9 questions to ask before switching EHRs

Published
  • May 11 2017, 4:00am EDT

Key factors in making a decision on an EHR

How does a healthcare delivery system know when—or if—it’s time to make a change from a current electronic health records system? Organizations may get tired of spending millions of dollars on upgrades, or existing systems may struggle to keep up with burgeoning records capacity.

Or senior executives may want to consider EHR options that other area health systems may be using. System maintenance concerns may arise, because some products age poorly. Maintenance may be becoming difficult. Vendors may struggle to keep up with security and basic functionality issues, let alone new features. So, when is it time to consider another vendor?

The following areas for assessing a decision are offered by Dick Taylor, MD, executive vice president and chief medical officer for MedSys Group, a healthcare IT services firm that works with a wide range of provider organizations.

What is the organization's capacity for change?

A healthcare system needs to assess its ability to make a shift, because changing an EHR is brutal. So ask: Are we up to it? What is our capacity for change? How have previous changes like this (or totally unlike this) gone?

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Can the organization afford the cost?

Healthcare information technology is expensive, and rip-and-replace implementation is even more so. A full EHR replacement is one of the most expensive capital projects a healthcare system can undertake. On the other hand, staying with an obsolescent system and preserving inefficiencies can be equally, or more, costly. So very simply: Do we have the money?

Will executives take the lead?

System transition can be very difficult on an organization, and top executives must be completely committed to the change and willing to make the investment in time and trouble. Questions to ask include: Can we adapt operationally to change? Installing the perfect system means nothing unless clinicians and providers can adapt to it. Leadership and staffing challenges, external mandates and competing organizational initiatives can interfere dramatically. Are we and our leaders ready?

What is the organization's readiness to handle change?

Organizational culture can sink any strategic decision; it can also create amazing strength in the face of adversity. A decision to stay or to go has to use culture actively to support that decision. So, consider: What is our culture? Have we exhibited the ability to assimilate change, particularly in adopting technology?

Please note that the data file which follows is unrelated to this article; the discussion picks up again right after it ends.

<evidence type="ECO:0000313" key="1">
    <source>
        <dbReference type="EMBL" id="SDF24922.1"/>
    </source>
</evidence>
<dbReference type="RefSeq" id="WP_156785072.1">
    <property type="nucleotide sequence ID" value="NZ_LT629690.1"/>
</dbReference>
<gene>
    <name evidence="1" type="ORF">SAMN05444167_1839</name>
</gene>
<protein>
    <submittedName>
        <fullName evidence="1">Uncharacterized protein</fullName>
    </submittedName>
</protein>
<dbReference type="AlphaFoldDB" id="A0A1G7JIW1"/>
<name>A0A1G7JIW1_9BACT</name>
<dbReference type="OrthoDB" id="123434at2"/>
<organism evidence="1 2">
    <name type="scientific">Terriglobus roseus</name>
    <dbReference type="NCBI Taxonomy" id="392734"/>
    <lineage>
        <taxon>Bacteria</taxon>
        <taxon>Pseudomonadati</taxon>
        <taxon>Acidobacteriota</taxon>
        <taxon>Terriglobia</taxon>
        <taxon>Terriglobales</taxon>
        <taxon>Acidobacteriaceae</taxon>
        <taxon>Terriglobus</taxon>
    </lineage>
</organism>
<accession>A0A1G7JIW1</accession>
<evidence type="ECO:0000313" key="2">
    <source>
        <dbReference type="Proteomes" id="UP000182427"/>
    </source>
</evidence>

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Have vendors been thoroughly assessed?

The vendor that’s eventually selected matters. Some vendors seem to see their customers as trophies, or references, or just as a recurring revenue stream. A true partnership is essential. So, ask: How satisfied are we with our vendor? How are they coping in the market? Are they going to survive?

Are the products reliable?

In considering vendor offerings, it’s important to assess facts regarding whether systems are available, reliable, easy to maintain and robust. So be honest now: Are these systems reliable? How is our downtime? Do our users rely on our systems, or do they know better? What has our vendor done to help?

What are vendors' track records for improvements?

A vendor’s product should have features and functions that continually improve. So, consider: What is our track record? Are we using the latest release to its full capacity? Why or why not?  Is our vendor getting critical features out the door? Are we getting what we need from engineering, support and development? Brutal honesty is essential, because organizations should pay vendors for being good vendors, not just to cash checks.

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What are the implications of staying with the current vendor?

Assessing a decision to keep the product of the current vendor in place requires assessment of the following factors. What does “stay” mean? Do we need to upgrade, and if so at what cost and when? Have we calculated the cost (including operational cost) of becoming fully current? Are we “out on an island” with obsolescent software and deferred maintenance?

Is our vendor offering a brand-new system with the same brand name? If it's brand new, then it may be no cheaper or easier than making the switch to a new vendor, because it’s “go” masquerading as “stay.” Calculating the cost, schedule, and operational implications of maintaining existing vendors is crucial. They’re familiar and well known, but are they performing? The decision to stay should be an active decision, with a positive recommitment to a vendor who will sustain the organization into the future.

What are the implications of deciding to make a change?

If the assessment points to a change in systems, there are a number of issues to consider. How could we “go”? With our existing vendor, we know what we have and what we’ve learned to live with—with a new one, we must re-examine those choices and consider technology, areas of automation and new compromises. We should narrow the field progressively and dig in to evaluate in detail. By the time we commit to a multi-decade relationship with a vendor, we should know them at least as well as we know our old one.

When an organization makes that choice, it should be ready to take the plunge the whole way. It can be tempting to “try a module” or “try one clinic.”  But the “halfway” state is dangerous. Economies of scale are impossible to achieve on fragmented platforms. Updates, maintenance, clinical progress and defect correction all become far more complex with a bloated IT portfolio. In a well-planned implementation, this is the most expensive and dangerous time. In a stalled implementation or a “perpetual pilot,” it’s just a mess.